Tuesday, June 3, 2008

Looking Glass Creek

I finally managed to go fly fishing for the first time sense returning from Japan. I would have gone sooner but I had to have outpatient surgery that I had been putting off.
Susanne and I went to the Davidson River in the Pisgah National Forest located in the Blue Ridge Mountains of North Carolina. About a 2 hour drive from Greenville.

The main part of the Davidson River is hatchery supported, but heavily fished making the fish very spooky. I decided to fish one of the streams feeding the Davidson called Looking Glass Creek. It is a small spring creek with constant water temperatures between 50-55 F (10-13 C). Because of the cold water conditions, it can be fished all summer long (with no closed season).
Looking Glass Falls is a 60 ft (20 meter) waterfall which provides a natural barrier that prevents the hatchery fish from going upstream. This means that the area I fished above the falls is a "wild"area.

(Susanne at Looking Glass Falls)
The “wild” areas are mostly inhabited by native Brook trout (brookie), wild rainbows and browns.
We arrived at the stream side around 2:30 pm. I tied on a #18 cripple mayfly (a fly given to me by Kurematsu-san while I was in Japan). The stream was only 2 to 3 meters wide and the water level was low because of a recent dry spell. There was also a lot of mountain laurel and rododendron overhanging the stream, making casting difficult. Short side casts were the best way to fish most areas. My first cast produced an 8” (20 cm) wild rainbow, the largest of the day as it would turnout. It was fun catching the fish right in front of Susanne. After a few pictures I walked about 15 ft upstream and caught another one. I new it was going to be a good afternoon!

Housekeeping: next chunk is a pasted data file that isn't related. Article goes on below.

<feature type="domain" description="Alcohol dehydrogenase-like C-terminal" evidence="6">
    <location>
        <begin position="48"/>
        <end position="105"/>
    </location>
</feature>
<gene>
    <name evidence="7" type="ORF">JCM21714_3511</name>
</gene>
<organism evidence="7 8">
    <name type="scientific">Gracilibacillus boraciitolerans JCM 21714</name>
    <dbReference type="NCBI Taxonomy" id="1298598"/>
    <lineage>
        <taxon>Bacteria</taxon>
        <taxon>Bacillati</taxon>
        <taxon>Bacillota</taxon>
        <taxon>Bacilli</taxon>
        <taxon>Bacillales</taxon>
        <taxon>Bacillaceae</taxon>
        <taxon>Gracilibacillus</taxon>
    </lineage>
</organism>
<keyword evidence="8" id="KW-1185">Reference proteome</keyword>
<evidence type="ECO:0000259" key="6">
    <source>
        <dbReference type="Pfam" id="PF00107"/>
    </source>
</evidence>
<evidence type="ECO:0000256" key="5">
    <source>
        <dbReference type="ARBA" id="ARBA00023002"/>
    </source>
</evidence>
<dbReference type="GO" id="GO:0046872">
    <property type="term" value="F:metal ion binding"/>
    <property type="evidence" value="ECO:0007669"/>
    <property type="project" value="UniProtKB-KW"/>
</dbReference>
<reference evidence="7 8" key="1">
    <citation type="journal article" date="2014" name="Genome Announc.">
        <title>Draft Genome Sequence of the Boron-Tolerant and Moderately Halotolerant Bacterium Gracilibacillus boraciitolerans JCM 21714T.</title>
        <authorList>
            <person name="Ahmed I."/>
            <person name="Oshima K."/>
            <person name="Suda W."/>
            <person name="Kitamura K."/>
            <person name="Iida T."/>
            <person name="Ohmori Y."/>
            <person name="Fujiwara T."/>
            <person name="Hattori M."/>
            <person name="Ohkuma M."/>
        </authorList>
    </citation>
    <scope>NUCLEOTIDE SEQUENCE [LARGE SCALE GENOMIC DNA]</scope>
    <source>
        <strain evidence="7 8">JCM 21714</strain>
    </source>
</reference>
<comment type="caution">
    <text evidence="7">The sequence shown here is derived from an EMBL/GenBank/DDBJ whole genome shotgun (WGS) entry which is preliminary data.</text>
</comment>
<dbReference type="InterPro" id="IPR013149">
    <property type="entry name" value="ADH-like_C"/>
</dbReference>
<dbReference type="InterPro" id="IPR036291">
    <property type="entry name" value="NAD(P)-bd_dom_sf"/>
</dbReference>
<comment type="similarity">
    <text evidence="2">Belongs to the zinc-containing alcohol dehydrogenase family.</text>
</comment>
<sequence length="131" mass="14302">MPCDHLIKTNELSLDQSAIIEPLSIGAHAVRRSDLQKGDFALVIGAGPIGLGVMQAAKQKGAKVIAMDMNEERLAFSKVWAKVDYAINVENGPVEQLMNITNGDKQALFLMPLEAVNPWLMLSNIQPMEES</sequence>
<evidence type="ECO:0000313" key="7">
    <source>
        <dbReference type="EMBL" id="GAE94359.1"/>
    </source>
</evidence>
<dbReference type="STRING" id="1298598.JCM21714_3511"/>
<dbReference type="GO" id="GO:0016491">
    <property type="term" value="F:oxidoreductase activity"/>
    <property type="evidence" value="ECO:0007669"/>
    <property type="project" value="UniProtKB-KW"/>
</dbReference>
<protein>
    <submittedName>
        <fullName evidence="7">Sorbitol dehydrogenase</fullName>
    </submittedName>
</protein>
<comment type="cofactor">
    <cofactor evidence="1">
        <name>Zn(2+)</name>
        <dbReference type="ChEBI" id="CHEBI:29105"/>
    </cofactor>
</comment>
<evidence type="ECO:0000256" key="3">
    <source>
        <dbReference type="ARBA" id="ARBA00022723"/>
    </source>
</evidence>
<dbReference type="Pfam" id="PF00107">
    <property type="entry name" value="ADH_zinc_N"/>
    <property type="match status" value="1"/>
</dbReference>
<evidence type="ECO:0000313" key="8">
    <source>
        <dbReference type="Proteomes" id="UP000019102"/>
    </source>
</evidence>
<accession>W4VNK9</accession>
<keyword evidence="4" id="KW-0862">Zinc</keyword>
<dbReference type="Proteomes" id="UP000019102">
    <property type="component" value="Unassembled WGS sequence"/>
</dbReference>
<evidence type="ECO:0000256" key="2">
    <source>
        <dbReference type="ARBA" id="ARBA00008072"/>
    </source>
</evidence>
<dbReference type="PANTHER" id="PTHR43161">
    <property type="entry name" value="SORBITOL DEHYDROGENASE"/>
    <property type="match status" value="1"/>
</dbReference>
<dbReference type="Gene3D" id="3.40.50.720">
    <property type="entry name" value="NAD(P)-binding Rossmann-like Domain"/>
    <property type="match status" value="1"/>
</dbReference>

I managed to catch 7 raindows in an hour and a half. They were small fish but it was big fun!

On the return home we stopped at the Ranger Station and spoke with the park rangers. They gave me some good information on other places to fish in the future.
I really would like to catch some of the wild native brook trout that live in the remote higher elevation streams. I will definitely be returning to this area soon.


  1. Hi David:
    Nice to hear you went fishing. You got seven rainbows although they are not large, and I know you are good enough alreaday catching them.
    Try to catch brookie, as it is really a pretty fish like a jewel of stream!
    Tight Lines!


  2. Hi Kyousirou-san,
    It is very good to hear from you. Yes, my next target will be the native brookie. The small rainbows here remind me of the wild amagos from Japan. They have similar dark par marks.
    I saw the new fly fishing class pictures. How many students do you have this year?

  3. David:
    We have six students so far and Sato-san is trying to get more. He is something as you know, so he will make it probably.
    I hope I can see someone like you will join the class. But we never know now...

  4. Yes, I have no doubt Sato-san will be able to fill the class.
    I really would like you guys to come to Greenville and go fishing in the Blue Ridge mountains of North Carolina. I will learn lot's of good spots so I can be your guide.